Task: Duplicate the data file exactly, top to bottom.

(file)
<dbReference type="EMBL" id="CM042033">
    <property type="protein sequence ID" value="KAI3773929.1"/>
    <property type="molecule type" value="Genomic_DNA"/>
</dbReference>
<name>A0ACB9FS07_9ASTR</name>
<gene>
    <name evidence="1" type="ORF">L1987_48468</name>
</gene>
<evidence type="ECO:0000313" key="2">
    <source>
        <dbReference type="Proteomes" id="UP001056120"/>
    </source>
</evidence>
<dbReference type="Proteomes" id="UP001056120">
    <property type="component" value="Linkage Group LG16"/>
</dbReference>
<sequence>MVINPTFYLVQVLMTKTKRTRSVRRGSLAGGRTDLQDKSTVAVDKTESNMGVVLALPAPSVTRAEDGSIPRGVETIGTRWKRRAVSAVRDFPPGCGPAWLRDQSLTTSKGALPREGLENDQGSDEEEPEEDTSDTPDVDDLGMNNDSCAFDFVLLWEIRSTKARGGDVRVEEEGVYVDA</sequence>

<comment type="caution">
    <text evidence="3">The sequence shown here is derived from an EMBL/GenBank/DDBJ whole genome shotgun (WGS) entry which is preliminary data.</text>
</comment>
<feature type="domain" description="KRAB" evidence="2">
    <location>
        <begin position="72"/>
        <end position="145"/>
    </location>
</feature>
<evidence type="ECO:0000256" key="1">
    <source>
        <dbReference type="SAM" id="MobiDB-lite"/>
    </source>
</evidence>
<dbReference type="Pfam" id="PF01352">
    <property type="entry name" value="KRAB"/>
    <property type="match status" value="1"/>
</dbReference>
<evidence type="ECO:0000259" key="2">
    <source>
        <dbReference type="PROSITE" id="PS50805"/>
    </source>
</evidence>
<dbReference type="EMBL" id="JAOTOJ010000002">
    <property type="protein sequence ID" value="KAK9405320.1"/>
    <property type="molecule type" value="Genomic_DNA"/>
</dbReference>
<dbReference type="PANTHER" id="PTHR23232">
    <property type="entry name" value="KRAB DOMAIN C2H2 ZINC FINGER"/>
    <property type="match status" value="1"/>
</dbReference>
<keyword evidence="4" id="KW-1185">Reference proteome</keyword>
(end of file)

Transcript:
<dbReference type="EMBL" id="CM042033">
    <property type="protein sequence ID" value="KAI3773929.1"/>
    <property type="molecule type" value="Genomic_DNA"/>
</dbReference>
<name>A0ACB9FS07_9ASTR</name>
<gene>
    <name evidence="1" type="ORF">L1987_48468</name>
</gene>
<evidence type="ECO:0000313" key="2">
    <source>
        <dbReference type="Proteomes" id="UP001056120"/>
    </source>
</evidence>
<dbReference type="Proteomes" id="UP001056120">
    <property type="component" value="Linkage Group LG16"/>
</dbReference>
<sequence>MVINPTFYLVQVLMTKTKRTRSVRRGSLAGGRTDLQDKSTVAVDKTESNMGVVLALPAPSVTRAEDGSIPRGVETIGTRWKRRAVSAVRDFPPGCGPAWLRDQSLTTSKGALPREGLENDQGSDEEEPEEDTSDTPDVDDLGMNNDSCAFDFVLLWEIRSTKARGGDVRVEEEGVYVDA</sequence>

<comment type="caution">
    <text evidence="3">The sequence shown here is derived from an EMBL/GenBank/DDBJ whole genome shotgun (WGS) entry which is preliminary data.</text>
</comment>
<feature type="domain" description="KRAB" evidence="2">
    <location>
        <begin position="72"/>
        <end position="145"/>
    </location>
</feature>
<evidence type="ECO:0000256" key="1">
    <source>
        <dbReference type="SAM" id="MobiDB-lite"/>
    </source>
</evidence>
<dbReference type="Pfam" id="PF01352">
    <property type="entry name" value="KRAB"/>
    <property type="match status" value="1"/>
</dbReference>
<evidence type="ECO:0000259" key="2">
    <source>
        <dbReference type="PROSITE" id="PS50805"/>
    </source>
</evidence>
<dbReference type="EMBL" id="JAOTOJ010000002">
    <property type="protein sequence ID" value="KAK9405320.1"/>
    <property type="molecule type" value="Genomic_DNA"/>
</dbReference>
<dbReference type="PANTHER" id="PTHR23232">
    <property type="entry name" value="KRAB DOMAIN C2H2 ZINC FINGER"/>
    <property type="match status" value="1"/>
</dbReference>
<keyword evidence="4" id="KW-1185">Reference proteome</keyword>